A Ministry of Health survey has found a lack of access to dental care and untreated tooth decay is giving older New Zealanders nothing to smile about.
The 2012 New Zealand Older People's Oral Health Survey found those people over the age of 65 that still had some of their own teeth suffered from concerning levels of untreated decay.
They were also burdened with high rates of oral disease and lacked access to dental care.
The report showed that while a substantial proportion of the country's vulnerable older adult population retained at least one natural tooth, they were just as likely to have heavy plaque and tartar.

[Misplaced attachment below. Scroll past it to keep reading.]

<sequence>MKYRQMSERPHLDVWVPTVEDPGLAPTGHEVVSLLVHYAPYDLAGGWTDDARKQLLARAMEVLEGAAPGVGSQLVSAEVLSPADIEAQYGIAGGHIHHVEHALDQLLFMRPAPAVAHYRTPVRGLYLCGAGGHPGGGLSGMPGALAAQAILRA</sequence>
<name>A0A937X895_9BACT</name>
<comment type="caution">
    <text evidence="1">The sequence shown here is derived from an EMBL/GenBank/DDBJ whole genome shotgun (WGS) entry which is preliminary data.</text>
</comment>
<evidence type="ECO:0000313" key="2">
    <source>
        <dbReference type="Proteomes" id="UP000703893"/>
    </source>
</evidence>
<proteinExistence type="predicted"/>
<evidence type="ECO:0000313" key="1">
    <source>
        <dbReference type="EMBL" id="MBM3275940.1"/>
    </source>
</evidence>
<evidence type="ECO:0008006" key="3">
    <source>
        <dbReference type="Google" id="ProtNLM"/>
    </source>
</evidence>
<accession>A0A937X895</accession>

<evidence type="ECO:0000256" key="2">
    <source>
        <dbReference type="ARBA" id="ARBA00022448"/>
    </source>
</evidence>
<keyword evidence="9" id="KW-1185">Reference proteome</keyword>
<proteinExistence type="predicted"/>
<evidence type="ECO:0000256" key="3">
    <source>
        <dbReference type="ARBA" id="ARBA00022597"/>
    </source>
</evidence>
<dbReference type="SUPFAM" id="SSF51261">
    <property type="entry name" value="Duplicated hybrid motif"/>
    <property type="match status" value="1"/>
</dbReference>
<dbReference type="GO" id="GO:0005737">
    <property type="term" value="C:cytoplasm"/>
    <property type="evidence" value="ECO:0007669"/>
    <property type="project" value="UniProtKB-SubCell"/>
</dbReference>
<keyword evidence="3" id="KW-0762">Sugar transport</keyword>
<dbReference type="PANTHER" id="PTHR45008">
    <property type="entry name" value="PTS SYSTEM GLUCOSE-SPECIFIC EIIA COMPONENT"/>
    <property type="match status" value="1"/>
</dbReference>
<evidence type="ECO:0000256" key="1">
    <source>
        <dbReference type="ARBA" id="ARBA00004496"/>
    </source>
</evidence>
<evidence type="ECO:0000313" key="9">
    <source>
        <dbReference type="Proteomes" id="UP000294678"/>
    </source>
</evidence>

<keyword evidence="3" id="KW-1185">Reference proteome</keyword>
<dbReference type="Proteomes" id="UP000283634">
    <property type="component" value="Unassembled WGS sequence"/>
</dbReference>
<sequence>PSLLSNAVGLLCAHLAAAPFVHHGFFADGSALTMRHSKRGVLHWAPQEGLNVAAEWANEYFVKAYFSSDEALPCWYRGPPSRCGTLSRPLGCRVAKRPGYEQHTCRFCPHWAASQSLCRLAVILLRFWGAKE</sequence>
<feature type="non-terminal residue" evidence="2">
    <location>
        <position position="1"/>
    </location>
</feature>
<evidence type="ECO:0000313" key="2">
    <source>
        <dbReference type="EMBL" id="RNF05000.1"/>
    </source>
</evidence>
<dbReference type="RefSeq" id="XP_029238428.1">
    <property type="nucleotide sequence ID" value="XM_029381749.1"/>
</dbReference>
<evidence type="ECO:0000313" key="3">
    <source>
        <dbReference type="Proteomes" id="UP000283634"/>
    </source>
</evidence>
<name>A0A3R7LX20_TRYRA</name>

One third of all older adults that had some of their own teeth had untreated root decay.
Older New Zealanders living in residential care were particularly at risk, with 61.3 percent having untreated decay on one or more teeth.
Many also felt they needed dental treatment, but did not see a dentist often enough, with cost being a deterrent.
The Ministry of Health survey found that within the older age group, Māori and Pacific people were particularly disadvantaged, as well as people living in lower socio-economic conditions and those living in residential aged-care facilities.